According to another embodiment of the present invention, a bipolar pulse generator may include two transmission line structures coupled together with a load positioned between the two transmission line structures. The first transmission line structure may include an embedded transmission line segment. A switch may be coupled between the embedded transmission line segment and another segment of the transmission line structure. During operation, the embedded transmission line structure may be charged to a potential with the switch in the open position and, when the switch is closed, the charge on the first transmission line structure together with the second transmission line structure generates a bipolar pulse on the matched load.
According to still another embodiment of the present invention, the bipolar pulse generator may further include a stepped transmission line between the switch and the embedded transmission line segment that facilitates impedance transformation. The impedance of the stepped transmission line may increase for each successive step. Moreover, the load and the second transmission line structure may have impedances that are higher than the stepped transformer. The bipolar pulse generator according to these embodiments may have a small overall length and high efficiency and may be useful in HPM generation, in particle accelerators and in other high voltage physical instruments and test equipment.
The above described features and advantages of the present invention will be more fully appreciated with reference to the detailed description and figures, in which:
According to the present invention, a bipolar pulse generator includes two, two-conductor transmission lines coupled together with a load positioned between the two transmission lines. One transmission line is charged and is switchably coupled to the second transmission line to produce a bipolar pulse on a matched load. This bipolar pulse generator may be implemented in a flat or a folded design. Each conductor of the transmission line will be termed a segment. A transmission line includes at least two conductors, i.e. two segments.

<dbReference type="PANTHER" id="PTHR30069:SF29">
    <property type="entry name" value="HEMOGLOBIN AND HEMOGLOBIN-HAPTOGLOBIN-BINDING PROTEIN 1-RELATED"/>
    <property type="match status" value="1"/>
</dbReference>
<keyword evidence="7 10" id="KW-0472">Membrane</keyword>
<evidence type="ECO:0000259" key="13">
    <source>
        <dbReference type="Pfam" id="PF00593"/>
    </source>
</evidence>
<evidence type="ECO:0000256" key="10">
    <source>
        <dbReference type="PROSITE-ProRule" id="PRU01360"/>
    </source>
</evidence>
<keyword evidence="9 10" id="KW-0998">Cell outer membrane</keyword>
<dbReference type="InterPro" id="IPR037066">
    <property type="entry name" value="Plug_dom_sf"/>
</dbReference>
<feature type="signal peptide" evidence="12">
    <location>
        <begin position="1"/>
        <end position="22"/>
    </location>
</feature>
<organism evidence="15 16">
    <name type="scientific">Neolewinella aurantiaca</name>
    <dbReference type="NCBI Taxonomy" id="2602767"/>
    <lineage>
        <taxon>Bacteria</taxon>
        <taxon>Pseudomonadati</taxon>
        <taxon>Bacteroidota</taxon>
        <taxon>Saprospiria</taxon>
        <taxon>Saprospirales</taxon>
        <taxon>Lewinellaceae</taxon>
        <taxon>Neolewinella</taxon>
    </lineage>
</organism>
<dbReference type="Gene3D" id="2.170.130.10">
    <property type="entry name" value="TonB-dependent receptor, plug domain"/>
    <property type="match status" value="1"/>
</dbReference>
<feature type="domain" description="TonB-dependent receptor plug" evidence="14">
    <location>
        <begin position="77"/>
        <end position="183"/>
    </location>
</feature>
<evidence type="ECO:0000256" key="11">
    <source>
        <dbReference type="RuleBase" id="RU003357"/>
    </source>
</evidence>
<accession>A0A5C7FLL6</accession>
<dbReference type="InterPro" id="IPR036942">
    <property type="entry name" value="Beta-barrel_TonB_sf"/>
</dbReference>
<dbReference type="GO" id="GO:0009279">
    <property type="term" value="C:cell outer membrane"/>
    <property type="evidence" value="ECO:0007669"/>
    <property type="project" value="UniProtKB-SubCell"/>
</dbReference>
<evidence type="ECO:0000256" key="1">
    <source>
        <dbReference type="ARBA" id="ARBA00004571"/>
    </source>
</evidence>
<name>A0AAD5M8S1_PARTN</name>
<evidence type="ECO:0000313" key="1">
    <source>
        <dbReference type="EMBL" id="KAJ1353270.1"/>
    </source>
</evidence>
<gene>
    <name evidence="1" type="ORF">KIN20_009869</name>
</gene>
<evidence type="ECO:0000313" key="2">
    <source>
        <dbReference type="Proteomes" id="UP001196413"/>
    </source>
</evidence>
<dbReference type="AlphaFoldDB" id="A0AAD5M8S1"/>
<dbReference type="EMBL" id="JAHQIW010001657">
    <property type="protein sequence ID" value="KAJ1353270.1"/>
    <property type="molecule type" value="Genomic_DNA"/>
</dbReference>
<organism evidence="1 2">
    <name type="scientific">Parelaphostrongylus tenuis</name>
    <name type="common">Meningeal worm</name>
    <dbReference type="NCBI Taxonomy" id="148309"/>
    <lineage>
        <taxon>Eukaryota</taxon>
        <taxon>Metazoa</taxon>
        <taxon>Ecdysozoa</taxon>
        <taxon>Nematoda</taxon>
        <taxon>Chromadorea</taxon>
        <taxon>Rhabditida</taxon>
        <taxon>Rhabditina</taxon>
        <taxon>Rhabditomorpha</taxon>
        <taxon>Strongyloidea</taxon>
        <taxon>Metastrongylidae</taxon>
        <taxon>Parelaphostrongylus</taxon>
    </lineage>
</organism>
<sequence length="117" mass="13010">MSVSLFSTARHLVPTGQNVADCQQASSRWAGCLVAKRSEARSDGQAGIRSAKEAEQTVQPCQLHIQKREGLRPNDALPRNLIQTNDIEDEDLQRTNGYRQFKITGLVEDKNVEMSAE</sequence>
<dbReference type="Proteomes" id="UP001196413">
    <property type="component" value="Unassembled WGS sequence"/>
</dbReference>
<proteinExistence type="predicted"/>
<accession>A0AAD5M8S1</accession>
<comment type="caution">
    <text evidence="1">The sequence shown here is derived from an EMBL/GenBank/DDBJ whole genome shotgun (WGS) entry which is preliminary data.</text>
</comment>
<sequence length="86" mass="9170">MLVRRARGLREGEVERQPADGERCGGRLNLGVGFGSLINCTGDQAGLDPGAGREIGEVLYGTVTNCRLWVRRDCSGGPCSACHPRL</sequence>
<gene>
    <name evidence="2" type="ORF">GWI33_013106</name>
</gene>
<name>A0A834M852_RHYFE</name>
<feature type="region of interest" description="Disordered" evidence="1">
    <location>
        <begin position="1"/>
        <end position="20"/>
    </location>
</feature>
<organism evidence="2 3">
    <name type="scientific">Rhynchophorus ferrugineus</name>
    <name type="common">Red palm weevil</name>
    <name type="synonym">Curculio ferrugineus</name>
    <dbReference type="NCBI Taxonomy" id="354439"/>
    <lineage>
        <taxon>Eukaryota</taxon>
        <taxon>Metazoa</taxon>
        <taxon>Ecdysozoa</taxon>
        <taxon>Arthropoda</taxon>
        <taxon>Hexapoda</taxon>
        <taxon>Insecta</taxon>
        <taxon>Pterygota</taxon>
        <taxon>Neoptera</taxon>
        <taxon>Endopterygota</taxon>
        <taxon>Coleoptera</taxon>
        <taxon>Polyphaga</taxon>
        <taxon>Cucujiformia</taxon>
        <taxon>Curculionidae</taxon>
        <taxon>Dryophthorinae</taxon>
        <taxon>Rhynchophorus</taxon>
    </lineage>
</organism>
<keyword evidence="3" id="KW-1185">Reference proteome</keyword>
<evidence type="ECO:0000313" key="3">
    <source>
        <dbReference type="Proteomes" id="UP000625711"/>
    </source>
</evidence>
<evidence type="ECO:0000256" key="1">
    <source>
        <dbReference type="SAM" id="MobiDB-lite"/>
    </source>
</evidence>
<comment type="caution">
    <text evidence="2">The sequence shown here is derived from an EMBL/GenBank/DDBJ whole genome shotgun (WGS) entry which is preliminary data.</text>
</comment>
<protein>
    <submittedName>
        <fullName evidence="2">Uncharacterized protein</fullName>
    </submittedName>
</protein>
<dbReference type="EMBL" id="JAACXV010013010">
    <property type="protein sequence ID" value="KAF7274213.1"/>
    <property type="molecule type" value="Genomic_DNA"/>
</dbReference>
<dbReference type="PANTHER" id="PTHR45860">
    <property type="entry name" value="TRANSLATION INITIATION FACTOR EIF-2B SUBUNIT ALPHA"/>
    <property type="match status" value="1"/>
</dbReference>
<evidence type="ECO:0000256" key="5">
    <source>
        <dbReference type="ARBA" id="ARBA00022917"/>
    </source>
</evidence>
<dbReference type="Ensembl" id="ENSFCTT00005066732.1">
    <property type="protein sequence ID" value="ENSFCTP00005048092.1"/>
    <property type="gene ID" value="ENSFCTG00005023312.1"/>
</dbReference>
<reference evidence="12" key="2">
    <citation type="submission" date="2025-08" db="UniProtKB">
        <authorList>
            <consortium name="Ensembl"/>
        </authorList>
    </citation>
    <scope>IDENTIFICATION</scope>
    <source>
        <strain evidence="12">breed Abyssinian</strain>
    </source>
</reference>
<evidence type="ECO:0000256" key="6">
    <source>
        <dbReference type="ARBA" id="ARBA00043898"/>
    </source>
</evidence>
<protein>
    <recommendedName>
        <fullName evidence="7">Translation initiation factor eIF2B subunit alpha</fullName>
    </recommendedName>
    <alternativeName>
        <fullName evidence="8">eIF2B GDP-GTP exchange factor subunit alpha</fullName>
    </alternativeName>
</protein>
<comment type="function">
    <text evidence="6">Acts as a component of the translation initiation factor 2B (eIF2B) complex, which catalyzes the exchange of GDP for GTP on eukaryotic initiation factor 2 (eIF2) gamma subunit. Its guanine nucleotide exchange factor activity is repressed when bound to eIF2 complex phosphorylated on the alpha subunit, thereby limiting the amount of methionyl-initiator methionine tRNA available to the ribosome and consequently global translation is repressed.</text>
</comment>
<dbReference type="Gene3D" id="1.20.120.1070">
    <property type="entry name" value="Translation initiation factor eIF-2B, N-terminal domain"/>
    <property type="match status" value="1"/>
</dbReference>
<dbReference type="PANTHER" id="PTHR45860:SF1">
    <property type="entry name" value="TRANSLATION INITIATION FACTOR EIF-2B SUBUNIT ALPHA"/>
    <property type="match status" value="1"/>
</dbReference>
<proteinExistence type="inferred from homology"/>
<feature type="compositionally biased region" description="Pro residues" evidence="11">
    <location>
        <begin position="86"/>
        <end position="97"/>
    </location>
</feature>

During operation, the switch 115 is initially open. This allows segment 105 to be charged relative to segment 110 of transmission line structure 100 by a voltage V, as indicated in
The time delay t is the same for both transmission lines 100 and 140. Therefore, after time interval t, the pulse having a magnitude of −3 V/4 in transmission line 100 and the pulse having a magnitude of V/4 in transmission line 140 appear at the open end of transmission line 100 and on the short-circuited end of transmission line 140, respectively.
At the open end of the transmission line 100, this negative pulse is reflected also as a negative −3V/4 magnitude pulse. At the same time, a positive pulse at the short-circuited end of the transmission line 140 is reflected back to the load 130 as a negative pulse with the same magnitude. After another time interval t, both pulses reach the load 130. At this moment, i.e. after a time interval 2t from when the switch 115 is closed, positive voltage V/4 appears on the load 130, and half of the energy initially stored in transmission line 100 is delivered to the load 130. During the second time period, 2t after the moment when both negative pulses reach the load 130, the voltage on the load 130 is negative and equal to −V/4. Therefore, the second half of the energy initially stored in the transmission line 100 will be dissipated in load 130. Assuming the circuit of
The second transmission line structure 235 includes segments 240 and 245 and load 250. Segment 240 and segment 245 form transmission line 255, which is coupled to load 250 and to the first transmission line structure 200. In addition, the characteristic impedance of transmission line 215 is Z0 , and the characteristic impedance (shortly impedance) of transmission line 205 is equal to 3Z0. Transmission line 255 of the second transmission line structure 235 has an impedance equal to 8Z0, and the impedance of the load 250 is equal to one third of the impedance of transmission line 255, i.e., 8Z0/3. The transit time of each of the three transmission lines 205, 215 and 255 is t, as indicated on
During the operation, the embedded transmission line segment 210 is charged to a voltage V0, relative to segments 220 and 225. When the two transmission lines 205 and 215 are completely charged, the switch 230 is closed and at this moment, a negative pulse −V0 starts to propagate along the transmission line 215 toward the opposite (opened) end. After time t (the delay of each transmission line), this negative pulse reaches the opposite end of the transmission line 215 and the total voltage between segments 220 and 225 is immediately changed from zero to minus 2V0. At this moment the situation is similar to that of